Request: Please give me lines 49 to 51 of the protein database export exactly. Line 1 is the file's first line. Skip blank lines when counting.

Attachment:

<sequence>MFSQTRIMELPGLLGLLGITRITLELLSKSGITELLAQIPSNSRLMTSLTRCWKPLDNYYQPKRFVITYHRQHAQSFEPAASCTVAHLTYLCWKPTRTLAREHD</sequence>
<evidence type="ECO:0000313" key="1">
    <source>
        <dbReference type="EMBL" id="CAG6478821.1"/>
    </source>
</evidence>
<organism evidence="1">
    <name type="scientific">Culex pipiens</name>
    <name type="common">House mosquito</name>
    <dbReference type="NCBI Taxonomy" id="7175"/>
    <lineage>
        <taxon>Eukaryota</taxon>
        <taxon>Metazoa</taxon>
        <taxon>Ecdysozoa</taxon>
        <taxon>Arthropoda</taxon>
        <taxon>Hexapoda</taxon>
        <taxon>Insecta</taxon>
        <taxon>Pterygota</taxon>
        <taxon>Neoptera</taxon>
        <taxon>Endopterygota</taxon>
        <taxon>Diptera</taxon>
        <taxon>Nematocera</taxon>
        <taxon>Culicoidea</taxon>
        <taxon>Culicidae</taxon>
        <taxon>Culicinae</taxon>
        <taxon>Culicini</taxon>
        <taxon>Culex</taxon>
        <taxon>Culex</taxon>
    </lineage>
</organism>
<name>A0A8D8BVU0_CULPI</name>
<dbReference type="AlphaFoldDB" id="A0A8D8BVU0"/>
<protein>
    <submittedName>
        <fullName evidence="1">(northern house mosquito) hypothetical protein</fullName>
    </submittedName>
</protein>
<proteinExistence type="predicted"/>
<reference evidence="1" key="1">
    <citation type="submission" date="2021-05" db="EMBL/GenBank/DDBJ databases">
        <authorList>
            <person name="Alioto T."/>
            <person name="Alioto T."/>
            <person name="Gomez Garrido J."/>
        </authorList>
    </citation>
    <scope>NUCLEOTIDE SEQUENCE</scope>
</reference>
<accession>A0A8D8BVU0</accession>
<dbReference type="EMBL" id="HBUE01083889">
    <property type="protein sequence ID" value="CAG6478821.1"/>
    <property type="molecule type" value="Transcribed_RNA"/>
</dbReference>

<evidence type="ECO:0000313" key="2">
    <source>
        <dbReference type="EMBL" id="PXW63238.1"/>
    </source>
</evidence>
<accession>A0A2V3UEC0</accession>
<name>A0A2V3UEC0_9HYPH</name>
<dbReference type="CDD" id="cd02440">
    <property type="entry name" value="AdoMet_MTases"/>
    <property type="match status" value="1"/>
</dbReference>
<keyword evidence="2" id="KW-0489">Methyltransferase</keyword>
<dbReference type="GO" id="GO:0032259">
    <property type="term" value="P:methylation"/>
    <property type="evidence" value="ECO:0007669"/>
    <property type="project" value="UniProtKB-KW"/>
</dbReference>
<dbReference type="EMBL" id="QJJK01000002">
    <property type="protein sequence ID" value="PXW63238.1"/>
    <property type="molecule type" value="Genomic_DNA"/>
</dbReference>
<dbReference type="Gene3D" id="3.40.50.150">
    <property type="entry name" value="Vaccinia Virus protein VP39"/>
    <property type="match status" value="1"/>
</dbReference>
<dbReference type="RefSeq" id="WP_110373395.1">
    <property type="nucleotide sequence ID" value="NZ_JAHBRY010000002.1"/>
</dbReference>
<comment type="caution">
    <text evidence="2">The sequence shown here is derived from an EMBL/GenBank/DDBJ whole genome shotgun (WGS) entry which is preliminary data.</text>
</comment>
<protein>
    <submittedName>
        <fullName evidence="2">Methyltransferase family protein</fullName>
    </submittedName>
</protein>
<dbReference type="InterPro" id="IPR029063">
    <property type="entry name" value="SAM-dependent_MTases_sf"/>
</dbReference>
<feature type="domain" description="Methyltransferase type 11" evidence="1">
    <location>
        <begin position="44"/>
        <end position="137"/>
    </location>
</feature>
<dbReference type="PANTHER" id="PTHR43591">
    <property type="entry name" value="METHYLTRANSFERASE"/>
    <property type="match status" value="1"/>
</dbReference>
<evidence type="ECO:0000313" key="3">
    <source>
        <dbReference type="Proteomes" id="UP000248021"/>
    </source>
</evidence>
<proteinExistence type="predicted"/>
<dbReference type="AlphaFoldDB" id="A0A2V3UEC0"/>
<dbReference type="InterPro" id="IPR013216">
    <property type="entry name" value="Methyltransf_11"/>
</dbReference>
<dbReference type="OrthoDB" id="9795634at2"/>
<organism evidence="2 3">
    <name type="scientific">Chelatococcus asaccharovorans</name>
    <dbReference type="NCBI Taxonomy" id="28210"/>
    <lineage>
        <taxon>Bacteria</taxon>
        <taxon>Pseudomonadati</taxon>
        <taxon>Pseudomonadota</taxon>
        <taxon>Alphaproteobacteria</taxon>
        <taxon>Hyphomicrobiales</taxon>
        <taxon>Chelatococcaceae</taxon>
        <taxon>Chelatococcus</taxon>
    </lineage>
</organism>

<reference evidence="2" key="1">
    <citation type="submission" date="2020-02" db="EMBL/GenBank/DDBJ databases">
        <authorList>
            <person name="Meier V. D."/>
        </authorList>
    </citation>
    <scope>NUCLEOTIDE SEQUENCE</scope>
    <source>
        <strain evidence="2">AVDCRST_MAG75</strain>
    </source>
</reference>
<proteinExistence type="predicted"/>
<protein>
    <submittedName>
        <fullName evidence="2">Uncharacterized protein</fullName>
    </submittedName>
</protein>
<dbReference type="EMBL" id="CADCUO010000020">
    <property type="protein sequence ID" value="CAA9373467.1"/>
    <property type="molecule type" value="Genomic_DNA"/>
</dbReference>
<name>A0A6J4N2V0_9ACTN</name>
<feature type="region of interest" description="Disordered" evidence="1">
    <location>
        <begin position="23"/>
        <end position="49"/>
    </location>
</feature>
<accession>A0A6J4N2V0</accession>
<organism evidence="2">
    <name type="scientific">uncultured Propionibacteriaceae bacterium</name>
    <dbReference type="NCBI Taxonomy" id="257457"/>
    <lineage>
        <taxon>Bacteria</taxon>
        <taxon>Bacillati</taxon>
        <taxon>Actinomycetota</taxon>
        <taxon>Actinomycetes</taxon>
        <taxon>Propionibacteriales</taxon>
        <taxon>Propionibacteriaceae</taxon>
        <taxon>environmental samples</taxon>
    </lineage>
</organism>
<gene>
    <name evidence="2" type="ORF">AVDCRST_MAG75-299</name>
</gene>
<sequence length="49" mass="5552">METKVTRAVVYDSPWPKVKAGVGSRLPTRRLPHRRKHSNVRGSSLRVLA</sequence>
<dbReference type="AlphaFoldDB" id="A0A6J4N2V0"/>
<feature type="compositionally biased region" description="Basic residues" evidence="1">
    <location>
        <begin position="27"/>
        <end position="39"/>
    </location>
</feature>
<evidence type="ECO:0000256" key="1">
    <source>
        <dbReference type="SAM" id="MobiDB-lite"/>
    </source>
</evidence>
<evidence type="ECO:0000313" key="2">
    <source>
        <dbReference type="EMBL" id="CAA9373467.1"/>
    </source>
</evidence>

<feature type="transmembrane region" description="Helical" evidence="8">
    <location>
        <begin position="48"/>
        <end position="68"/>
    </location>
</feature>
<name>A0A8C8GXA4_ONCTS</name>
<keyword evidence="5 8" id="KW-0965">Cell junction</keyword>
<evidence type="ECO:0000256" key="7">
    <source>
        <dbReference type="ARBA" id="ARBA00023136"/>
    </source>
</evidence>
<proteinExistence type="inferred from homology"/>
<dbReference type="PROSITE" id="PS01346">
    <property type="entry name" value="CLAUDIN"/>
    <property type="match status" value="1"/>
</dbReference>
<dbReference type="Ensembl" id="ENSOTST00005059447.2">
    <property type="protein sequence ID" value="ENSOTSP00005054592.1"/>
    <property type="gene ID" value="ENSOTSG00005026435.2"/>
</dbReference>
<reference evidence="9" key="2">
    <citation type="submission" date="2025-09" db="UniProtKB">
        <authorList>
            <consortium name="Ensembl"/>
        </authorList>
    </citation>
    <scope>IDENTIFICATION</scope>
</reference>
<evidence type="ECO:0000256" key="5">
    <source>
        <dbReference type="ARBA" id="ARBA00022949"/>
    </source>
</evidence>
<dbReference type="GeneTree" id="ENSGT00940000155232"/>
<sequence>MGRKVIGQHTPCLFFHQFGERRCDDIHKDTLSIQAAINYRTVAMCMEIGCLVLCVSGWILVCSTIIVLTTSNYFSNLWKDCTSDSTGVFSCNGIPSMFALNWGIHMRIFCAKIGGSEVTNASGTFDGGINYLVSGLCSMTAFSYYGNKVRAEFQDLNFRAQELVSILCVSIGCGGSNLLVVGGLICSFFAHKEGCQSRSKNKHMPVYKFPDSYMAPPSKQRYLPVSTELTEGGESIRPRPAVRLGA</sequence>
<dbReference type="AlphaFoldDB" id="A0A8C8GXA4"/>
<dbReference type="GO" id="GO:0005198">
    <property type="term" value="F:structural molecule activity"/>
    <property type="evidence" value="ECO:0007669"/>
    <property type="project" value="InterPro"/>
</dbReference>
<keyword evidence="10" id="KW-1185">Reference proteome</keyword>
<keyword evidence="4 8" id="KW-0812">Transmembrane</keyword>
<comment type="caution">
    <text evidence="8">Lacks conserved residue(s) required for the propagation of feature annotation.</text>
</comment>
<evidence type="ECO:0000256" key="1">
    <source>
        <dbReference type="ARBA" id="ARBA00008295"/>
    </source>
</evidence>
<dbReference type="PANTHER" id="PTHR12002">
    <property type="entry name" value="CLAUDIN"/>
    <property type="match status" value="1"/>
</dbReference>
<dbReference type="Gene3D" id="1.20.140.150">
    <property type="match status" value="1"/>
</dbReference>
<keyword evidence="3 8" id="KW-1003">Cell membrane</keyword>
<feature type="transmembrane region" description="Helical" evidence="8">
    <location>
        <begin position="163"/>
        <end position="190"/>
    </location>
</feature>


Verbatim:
<accession>A0A8D8BVU0</accession>
<dbReference type="EMBL" id="HBUE01083889">
    <property type="protein sequence ID" value="CAG6478821.1"/>